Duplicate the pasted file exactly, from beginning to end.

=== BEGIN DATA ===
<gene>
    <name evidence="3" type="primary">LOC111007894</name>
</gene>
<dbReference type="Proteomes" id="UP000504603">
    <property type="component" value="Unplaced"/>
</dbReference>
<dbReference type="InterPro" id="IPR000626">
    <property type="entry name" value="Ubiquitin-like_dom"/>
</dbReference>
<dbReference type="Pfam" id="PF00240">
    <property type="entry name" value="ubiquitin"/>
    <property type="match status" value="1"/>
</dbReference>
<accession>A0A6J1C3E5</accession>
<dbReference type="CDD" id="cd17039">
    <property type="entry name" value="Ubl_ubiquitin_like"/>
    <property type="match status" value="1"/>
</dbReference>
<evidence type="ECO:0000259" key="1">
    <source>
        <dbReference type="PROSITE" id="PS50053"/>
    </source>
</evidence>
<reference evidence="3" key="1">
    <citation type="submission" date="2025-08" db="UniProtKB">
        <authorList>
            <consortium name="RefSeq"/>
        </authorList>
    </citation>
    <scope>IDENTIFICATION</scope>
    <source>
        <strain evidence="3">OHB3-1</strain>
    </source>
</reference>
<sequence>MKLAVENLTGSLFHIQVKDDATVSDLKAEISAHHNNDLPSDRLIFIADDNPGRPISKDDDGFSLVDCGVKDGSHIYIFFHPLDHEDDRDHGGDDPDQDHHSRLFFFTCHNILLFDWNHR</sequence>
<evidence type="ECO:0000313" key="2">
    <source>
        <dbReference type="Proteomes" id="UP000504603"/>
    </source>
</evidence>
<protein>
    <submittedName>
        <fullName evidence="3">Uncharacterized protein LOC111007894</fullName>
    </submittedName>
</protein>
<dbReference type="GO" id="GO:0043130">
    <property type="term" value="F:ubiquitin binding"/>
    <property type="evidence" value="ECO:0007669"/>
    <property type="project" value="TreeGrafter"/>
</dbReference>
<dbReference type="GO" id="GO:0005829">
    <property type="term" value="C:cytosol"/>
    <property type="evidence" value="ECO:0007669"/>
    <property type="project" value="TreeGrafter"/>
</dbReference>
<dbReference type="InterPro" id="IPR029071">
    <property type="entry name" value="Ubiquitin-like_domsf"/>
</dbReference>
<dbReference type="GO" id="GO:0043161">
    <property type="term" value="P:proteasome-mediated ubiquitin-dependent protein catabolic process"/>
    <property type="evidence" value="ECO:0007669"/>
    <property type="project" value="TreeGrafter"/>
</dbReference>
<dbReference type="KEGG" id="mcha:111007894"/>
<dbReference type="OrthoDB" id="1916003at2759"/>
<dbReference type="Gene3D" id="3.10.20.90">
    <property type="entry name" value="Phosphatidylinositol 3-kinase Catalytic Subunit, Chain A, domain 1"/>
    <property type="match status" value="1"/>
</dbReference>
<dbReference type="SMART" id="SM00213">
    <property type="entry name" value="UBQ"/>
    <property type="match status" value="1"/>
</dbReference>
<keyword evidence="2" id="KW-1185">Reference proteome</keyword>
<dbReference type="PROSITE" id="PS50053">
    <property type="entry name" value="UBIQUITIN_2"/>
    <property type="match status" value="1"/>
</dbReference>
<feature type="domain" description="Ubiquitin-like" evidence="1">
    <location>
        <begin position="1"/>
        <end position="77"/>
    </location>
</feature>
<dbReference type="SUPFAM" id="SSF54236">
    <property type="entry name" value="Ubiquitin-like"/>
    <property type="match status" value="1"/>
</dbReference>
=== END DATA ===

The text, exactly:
<gene>
    <name evidence="3" type="primary">LOC111007894</name>
</gene>
<dbReference type="Proteomes" id="UP000504603">
    <property type="component" value="Unplaced"/>
</dbReference>
<dbReference type="InterPro" id="IPR000626">
    <property type="entry name" value="Ubiquitin-like_dom"/>
</dbReference>
<dbReference type="Pfam" id="PF00240">
    <property type="entry name" value="ubiquitin"/>
    <property type="match status" value="1"/>
</dbReference>
<accession>A0A6J1C3E5</accession>
<dbReference type="CDD" id="cd17039">
    <property type="entry name" value="Ubl_ubiquitin_like"/>
    <property type="match status" value="1"/>
</dbReference>
<evidence type="ECO:0000259" key="1">
    <source>
        <dbReference type="PROSITE" id="PS50053"/>
    </source>
</evidence>
<reference evidence="3" key="1">
    <citation type="submission" date="2025-08" db="UniProtKB">
        <authorList>
            <consortium name="RefSeq"/>
        </authorList>
    </citation>
    <scope>IDENTIFICATION</scope>
    <source>
        <strain evidence="3">OHB3-1</strain>
    </source>
</reference>
<sequence>MKLAVENLTGSLFHIQVKDDATVSDLKAEISAHHNNDLPSDRLIFIADDNPGRPISKDDDGFSLVDCGVKDGSHIYIFFHPLDHEDDRDHGGDDPDQDHHSRLFFFTCHNILLFDWNHR</sequence>
<evidence type="ECO:0000313" key="2">
    <source>
        <dbReference type="Proteomes" id="UP000504603"/>
    </source>
</evidence>
<protein>
    <submittedName>
        <fullName evidence="3">Uncharacterized protein LOC111007894</fullName>
    </submittedName>
</protein>
<dbReference type="GO" id="GO:0043130">
    <property type="term" value="F:ubiquitin binding"/>
    <property type="evidence" value="ECO:0007669"/>
    <property type="project" value="TreeGrafter"/>
</dbReference>
<dbReference type="GO" id="GO:0005829">
    <property type="term" value="C:cytosol"/>
    <property type="evidence" value="ECO:0007669"/>
    <property type="project" value="TreeGrafter"/>
</dbReference>
<dbReference type="InterPro" id="IPR029071">
    <property type="entry name" value="Ubiquitin-like_domsf"/>
</dbReference>
<dbReference type="GO" id="GO:0043161">
    <property type="term" value="P:proteasome-mediated ubiquitin-dependent protein catabolic process"/>
    <property type="evidence" value="ECO:0007669"/>
    <property type="project" value="TreeGrafter"/>
</dbReference>
<dbReference type="KEGG" id="mcha:111007894"/>
<dbReference type="OrthoDB" id="1916003at2759"/>
<dbReference type="Gene3D" id="3.10.20.90">
    <property type="entry name" value="Phosphatidylinositol 3-kinase Catalytic Subunit, Chain A, domain 1"/>
    <property type="match status" value="1"/>
</dbReference>
<dbReference type="SMART" id="SM00213">
    <property type="entry name" value="UBQ"/>
    <property type="match status" value="1"/>
</dbReference>
<keyword evidence="2" id="KW-1185">Reference proteome</keyword>
<dbReference type="PROSITE" id="PS50053">
    <property type="entry name" value="UBIQUITIN_2"/>
    <property type="match status" value="1"/>
</dbReference>
<feature type="domain" description="Ubiquitin-like" evidence="1">
    <location>
        <begin position="1"/>
        <end position="77"/>
    </location>
</feature>
<dbReference type="SUPFAM" id="SSF54236">
    <property type="entry name" value="Ubiquitin-like"/>
    <property type="match status" value="1"/>
</dbReference>